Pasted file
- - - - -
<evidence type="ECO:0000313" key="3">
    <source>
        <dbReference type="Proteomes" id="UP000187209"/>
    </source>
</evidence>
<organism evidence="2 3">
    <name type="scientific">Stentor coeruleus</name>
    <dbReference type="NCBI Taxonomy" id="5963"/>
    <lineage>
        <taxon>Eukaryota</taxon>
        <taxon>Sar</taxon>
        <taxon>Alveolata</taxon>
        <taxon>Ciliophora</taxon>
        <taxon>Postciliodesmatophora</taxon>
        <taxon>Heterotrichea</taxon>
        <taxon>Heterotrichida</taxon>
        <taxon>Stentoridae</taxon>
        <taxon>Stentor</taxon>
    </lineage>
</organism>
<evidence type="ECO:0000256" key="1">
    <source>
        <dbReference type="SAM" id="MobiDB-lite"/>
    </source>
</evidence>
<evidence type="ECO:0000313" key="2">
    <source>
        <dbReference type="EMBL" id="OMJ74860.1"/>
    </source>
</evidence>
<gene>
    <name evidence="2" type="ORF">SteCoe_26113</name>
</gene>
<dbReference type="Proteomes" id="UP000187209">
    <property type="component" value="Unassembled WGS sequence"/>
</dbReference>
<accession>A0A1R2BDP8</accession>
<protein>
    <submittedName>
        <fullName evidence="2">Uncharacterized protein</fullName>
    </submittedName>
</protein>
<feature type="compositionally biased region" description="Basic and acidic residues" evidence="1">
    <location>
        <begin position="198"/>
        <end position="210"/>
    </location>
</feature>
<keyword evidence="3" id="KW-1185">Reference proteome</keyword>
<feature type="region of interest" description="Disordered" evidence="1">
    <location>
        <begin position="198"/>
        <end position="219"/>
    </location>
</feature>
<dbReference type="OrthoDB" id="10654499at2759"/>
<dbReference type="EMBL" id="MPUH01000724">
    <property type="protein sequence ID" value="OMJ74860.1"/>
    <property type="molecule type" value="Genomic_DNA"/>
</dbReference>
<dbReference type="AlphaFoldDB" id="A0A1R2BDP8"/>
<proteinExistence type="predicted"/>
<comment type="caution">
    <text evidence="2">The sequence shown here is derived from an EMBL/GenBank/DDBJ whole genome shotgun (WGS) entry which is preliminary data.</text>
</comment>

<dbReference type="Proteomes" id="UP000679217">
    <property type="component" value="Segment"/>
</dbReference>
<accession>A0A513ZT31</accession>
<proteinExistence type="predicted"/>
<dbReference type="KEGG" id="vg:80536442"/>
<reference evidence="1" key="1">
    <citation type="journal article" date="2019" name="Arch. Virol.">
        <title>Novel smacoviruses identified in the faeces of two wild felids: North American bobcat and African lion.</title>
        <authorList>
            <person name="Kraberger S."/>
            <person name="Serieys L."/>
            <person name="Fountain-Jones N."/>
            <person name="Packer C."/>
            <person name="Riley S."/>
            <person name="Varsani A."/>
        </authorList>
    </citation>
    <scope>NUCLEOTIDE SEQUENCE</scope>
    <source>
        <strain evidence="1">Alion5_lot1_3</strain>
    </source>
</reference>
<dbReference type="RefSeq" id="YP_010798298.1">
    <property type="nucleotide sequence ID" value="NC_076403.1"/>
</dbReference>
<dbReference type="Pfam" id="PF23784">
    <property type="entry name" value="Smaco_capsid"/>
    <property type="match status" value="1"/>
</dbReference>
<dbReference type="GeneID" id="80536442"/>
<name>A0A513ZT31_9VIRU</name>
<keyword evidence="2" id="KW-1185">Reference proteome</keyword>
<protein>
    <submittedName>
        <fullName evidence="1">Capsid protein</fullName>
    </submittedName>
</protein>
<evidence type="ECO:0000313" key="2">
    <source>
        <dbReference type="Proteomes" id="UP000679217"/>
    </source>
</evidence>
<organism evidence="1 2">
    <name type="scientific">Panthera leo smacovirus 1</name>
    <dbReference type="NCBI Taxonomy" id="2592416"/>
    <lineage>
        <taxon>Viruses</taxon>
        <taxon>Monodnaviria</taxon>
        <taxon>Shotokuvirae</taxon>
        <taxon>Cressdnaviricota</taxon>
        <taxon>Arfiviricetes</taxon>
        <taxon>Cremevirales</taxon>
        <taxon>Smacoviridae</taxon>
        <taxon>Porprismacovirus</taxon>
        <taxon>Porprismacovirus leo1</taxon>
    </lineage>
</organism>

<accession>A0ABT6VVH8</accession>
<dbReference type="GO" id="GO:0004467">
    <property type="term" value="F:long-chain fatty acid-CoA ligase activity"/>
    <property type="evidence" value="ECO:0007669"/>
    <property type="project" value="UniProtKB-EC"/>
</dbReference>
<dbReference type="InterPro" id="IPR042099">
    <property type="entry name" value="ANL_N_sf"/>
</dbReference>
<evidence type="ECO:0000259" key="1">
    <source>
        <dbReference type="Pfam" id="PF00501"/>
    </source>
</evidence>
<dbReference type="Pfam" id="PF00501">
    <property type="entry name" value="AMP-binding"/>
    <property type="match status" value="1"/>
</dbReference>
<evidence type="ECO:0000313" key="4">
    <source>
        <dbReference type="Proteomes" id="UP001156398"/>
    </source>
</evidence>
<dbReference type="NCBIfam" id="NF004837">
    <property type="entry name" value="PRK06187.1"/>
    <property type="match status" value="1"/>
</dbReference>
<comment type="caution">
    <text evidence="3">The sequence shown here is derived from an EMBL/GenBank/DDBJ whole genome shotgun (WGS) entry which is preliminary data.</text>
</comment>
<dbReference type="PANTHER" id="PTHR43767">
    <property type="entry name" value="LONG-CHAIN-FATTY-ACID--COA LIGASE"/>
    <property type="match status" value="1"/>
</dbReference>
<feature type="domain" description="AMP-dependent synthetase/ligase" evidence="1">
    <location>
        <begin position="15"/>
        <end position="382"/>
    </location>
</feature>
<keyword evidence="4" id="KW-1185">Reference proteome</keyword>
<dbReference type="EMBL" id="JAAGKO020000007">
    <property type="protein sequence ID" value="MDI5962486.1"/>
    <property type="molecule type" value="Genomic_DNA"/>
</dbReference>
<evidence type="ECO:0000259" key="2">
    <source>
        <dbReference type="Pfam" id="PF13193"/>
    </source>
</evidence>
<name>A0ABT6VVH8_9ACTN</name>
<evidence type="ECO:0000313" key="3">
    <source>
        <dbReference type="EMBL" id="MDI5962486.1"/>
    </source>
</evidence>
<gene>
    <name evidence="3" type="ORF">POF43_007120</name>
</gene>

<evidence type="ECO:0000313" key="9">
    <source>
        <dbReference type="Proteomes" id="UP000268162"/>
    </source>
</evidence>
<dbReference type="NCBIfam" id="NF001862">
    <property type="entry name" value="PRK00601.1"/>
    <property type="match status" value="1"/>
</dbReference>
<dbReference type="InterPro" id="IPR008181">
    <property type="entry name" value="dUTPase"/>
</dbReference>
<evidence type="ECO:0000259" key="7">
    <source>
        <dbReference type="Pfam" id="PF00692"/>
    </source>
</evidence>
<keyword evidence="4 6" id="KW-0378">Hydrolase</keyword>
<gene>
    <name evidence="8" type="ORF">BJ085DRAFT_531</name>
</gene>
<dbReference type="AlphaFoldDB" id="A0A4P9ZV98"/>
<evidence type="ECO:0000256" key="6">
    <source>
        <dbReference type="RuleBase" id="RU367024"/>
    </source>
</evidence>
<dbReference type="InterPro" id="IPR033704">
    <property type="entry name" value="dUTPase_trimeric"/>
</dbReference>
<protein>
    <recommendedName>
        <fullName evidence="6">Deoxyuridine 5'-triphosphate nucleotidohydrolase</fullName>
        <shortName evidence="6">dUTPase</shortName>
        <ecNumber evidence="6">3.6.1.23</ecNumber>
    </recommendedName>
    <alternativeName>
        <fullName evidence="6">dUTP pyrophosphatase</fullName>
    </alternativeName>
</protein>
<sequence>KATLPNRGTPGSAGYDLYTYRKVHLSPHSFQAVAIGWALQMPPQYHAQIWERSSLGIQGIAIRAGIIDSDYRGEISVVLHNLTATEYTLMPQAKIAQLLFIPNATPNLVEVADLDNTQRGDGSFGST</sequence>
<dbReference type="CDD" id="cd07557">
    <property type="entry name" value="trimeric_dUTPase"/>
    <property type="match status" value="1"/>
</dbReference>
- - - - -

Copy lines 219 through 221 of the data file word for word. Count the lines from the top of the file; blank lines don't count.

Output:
    <alternativeName>
        <fullName evidence="6">dUTP pyrophosphatase</fullName>
    </alternativeName>